Video documentation by Elisabeth Wren Eckman

Corporeal Prison (curatorial and collaborative project)

Wood, steel, glass, mirrors, linen, embroidered fabric, emergency blankets, water, sand, PVC, 5-channel soundscape.

Co-curated with Amayi Nona Morales 

Artists: Julia Fairbrother, Giuliana Funkhouser, Minjun Kim, Nivedita Madigubba, Amayi Nona Morales, Bobby Singer, Shannon Sperling

Corporeal Prison relies on the architectural structures of the Diego Rivera Gallery – such as its window and ceiling beams – to highlight this environment as a shelter for communal activities. Of particular interest is architecture’s function in compartmentalization and delineation of borders between different people. Using the circular form of the oculus illuminating the gallery as a starting point, the discourse of corporeality is extended to architecture. Light streaming through the gallery and glasses of water used in the installation represent natural resources and bodies within contested environments enveloping the USA. Personal borders, both tangible and intangible are signified by a viewer’s movement and their ability/inability to step over the sand border encircling the installation.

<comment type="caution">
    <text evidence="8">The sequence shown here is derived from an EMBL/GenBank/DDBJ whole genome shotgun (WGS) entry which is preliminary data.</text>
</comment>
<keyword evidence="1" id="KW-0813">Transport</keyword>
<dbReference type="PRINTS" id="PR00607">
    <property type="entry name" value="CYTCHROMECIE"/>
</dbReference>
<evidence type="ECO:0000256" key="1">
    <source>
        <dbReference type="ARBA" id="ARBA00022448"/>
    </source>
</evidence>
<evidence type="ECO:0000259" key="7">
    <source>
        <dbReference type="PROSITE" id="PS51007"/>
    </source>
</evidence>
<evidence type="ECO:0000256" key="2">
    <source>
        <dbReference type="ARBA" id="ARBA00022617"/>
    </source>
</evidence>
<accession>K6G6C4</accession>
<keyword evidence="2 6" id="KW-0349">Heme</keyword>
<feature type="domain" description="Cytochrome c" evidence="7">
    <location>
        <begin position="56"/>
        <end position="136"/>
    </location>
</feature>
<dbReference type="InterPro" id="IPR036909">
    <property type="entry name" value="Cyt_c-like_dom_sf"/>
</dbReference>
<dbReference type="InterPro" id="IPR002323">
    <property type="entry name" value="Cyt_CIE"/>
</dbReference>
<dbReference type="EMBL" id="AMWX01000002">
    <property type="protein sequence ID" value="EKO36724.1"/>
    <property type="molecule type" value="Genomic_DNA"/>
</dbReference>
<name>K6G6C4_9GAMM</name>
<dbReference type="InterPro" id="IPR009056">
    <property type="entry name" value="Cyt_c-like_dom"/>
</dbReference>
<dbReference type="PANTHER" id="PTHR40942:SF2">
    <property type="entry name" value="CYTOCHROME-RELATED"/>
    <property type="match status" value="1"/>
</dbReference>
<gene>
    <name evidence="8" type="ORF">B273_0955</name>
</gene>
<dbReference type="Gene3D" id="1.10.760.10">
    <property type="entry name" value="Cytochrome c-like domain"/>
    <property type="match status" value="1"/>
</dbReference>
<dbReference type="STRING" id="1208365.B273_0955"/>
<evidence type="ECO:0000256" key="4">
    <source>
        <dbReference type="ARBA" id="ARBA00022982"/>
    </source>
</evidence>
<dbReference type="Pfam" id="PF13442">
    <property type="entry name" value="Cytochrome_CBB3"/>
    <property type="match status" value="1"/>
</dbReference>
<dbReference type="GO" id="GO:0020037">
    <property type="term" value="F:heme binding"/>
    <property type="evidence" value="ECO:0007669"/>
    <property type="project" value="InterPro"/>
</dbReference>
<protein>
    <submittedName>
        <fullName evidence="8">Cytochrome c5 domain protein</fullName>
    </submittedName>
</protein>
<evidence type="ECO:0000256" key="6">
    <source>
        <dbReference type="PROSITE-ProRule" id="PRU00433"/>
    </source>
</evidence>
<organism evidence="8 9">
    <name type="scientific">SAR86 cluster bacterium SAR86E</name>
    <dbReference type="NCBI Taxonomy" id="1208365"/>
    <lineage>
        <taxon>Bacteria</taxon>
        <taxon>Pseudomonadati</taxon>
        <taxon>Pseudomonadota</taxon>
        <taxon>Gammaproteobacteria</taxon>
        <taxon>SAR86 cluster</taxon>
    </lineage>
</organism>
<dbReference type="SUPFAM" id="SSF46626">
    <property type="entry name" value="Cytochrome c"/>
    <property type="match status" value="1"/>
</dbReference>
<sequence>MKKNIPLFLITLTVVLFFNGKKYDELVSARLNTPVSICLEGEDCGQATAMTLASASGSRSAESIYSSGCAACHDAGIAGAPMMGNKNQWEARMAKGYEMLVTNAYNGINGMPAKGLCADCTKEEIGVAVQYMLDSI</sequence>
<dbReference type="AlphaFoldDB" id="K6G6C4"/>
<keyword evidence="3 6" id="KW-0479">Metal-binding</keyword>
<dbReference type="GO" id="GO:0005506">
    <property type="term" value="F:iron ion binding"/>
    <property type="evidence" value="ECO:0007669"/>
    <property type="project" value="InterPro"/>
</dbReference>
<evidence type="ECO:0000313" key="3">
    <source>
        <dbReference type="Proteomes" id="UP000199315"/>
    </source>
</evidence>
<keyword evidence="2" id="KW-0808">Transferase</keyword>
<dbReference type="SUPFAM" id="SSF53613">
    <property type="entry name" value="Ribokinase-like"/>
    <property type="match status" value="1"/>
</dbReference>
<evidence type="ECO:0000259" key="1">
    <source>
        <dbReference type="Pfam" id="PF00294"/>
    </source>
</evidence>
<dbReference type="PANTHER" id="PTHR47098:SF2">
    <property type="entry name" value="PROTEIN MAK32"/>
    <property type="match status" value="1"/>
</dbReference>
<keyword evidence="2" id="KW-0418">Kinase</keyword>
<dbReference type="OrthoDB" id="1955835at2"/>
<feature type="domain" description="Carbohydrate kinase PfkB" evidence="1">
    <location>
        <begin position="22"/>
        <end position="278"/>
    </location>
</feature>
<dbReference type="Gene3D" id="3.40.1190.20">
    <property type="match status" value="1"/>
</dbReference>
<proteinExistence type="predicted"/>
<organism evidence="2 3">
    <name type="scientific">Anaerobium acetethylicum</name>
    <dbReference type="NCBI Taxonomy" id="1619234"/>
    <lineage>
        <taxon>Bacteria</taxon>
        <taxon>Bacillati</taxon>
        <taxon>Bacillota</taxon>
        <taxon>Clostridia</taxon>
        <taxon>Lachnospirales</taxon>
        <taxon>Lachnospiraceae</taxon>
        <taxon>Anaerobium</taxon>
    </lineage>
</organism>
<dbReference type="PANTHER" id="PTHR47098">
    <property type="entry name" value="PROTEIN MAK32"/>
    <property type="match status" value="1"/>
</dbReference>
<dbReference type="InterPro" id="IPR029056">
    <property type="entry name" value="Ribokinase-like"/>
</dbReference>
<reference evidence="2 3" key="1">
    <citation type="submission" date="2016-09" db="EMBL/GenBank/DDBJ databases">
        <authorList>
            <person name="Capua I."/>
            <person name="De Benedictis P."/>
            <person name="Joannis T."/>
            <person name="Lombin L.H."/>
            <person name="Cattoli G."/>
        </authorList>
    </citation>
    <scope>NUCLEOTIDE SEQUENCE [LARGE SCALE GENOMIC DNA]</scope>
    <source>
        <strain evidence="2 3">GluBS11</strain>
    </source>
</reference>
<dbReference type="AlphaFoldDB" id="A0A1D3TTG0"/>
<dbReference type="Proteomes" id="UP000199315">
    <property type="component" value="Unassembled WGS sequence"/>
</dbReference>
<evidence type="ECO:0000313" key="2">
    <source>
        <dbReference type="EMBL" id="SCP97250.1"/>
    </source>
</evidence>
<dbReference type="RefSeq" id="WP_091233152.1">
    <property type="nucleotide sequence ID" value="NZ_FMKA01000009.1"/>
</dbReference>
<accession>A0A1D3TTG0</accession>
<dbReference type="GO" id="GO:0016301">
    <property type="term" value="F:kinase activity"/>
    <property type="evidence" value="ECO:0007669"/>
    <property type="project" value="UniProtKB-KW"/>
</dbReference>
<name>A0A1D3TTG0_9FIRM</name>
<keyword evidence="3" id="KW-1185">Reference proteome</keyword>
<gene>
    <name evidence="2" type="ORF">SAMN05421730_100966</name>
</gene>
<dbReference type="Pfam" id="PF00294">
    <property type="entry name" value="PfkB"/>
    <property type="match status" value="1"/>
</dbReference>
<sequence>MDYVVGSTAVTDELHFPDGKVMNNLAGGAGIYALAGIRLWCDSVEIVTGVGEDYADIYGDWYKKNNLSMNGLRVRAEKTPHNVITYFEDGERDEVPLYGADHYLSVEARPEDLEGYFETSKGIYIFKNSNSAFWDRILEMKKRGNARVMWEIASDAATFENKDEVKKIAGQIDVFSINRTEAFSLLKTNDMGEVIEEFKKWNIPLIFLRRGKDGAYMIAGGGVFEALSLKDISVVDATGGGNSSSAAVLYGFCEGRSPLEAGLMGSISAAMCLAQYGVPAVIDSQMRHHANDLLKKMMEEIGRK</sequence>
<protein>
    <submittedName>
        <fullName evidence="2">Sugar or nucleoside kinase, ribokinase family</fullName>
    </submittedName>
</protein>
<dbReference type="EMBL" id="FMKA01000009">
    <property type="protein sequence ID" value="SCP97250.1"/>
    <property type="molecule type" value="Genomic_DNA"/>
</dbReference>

Corporeal Prison has helped us process issues surrounding borders and boundaries through the experience of collective art making. We seven artists produced a single installation by combining mediums and techniques from our individual practices. This collaborative effort began with conversations about life as consumers, our relationships with US political and societal borders and the function of boundaries within these contexts. Particular attention was paid to our self-regulating behaviours, as well as implicating ourselves with respect to the maintenance of present-day border structures. Who benefits from these borders? What keeps us from extending our empathy across boundaries drawn? How do psychological borders manifest within public spheres?